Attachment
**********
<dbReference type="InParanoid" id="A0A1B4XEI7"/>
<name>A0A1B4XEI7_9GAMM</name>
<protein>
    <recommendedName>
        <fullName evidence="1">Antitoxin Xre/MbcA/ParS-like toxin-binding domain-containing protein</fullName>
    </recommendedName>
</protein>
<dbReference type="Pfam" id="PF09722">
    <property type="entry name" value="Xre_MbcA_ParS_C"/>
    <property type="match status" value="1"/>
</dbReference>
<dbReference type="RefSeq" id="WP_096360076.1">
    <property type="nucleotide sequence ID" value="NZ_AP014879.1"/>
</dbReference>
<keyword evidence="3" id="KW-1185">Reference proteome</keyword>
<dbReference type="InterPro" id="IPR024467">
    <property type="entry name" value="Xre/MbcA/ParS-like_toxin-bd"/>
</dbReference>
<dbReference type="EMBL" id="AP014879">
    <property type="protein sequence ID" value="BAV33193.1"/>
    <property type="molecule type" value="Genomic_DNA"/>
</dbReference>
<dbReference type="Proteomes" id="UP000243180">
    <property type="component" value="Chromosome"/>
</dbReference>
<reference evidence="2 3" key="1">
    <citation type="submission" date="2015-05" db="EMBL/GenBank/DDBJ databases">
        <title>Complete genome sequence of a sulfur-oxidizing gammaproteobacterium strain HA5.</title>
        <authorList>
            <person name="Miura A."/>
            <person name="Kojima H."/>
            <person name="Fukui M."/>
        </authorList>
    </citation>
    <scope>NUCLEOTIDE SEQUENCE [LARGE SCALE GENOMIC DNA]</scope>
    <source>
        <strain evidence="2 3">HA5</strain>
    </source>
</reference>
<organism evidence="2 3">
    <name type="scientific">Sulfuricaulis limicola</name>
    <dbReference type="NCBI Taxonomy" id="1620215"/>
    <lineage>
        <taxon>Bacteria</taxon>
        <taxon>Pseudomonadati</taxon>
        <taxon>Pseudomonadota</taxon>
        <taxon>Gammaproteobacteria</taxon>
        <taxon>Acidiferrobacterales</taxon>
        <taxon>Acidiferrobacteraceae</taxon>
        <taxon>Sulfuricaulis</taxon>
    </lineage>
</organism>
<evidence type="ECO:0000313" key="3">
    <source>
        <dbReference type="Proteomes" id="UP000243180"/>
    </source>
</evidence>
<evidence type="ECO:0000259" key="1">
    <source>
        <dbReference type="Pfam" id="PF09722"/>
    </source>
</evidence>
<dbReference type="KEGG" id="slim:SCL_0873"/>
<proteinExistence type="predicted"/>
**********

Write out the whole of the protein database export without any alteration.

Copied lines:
<dbReference type="InParanoid" id="A0A1B4XEI7"/>
<name>A0A1B4XEI7_9GAMM</name>
<protein>
    <recommendedName>
        <fullName evidence="1">Antitoxin Xre/MbcA/ParS-like toxin-binding domain-containing protein</fullName>
    </recommendedName>
</protein>
<dbReference type="Pfam" id="PF09722">
    <property type="entry name" value="Xre_MbcA_ParS_C"/>
    <property type="match status" value="1"/>
</dbReference>
<dbReference type="RefSeq" id="WP_096360076.1">
    <property type="nucleotide sequence ID" value="NZ_AP014879.1"/>
</dbReference>
<keyword evidence="3" id="KW-1185">Reference proteome</keyword>
<dbReference type="InterPro" id="IPR024467">
    <property type="entry name" value="Xre/MbcA/ParS-like_toxin-bd"/>
</dbReference>
<dbReference type="EMBL" id="AP014879">
    <property type="protein sequence ID" value="BAV33193.1"/>
    <property type="molecule type" value="Genomic_DNA"/>
</dbReference>
<dbReference type="Proteomes" id="UP000243180">
    <property type="component" value="Chromosome"/>
</dbReference>
<reference evidence="2 3" key="1">
    <citation type="submission" date="2015-05" db="EMBL/GenBank/DDBJ databases">
        <title>Complete genome sequence of a sulfur-oxidizing gammaproteobacterium strain HA5.</title>
        <authorList>
            <person name="Miura A."/>
            <person name="Kojima H."/>
            <person name="Fukui M."/>
        </authorList>
    </citation>
    <scope>NUCLEOTIDE SEQUENCE [LARGE SCALE GENOMIC DNA]</scope>
    <source>
        <strain evidence="2 3">HA5</strain>
    </source>
</reference>
<organism evidence="2 3">
    <name type="scientific">Sulfuricaulis limicola</name>
    <dbReference type="NCBI Taxonomy" id="1620215"/>
    <lineage>
        <taxon>Bacteria</taxon>
        <taxon>Pseudomonadati</taxon>
        <taxon>Pseudomonadota</taxon>
        <taxon>Gammaproteobacteria</taxon>
        <taxon>Acidiferrobacterales</taxon>
        <taxon>Acidiferrobacteraceae</taxon>
        <taxon>Sulfuricaulis</taxon>
    </lineage>
</organism>
<evidence type="ECO:0000313" key="3">
    <source>
        <dbReference type="Proteomes" id="UP000243180"/>
    </source>
</evidence>
<evidence type="ECO:0000259" key="1">
    <source>
        <dbReference type="Pfam" id="PF09722"/>
    </source>
</evidence>
<dbReference type="KEGG" id="slim:SCL_0873"/>
<proteinExistence type="predicted"/>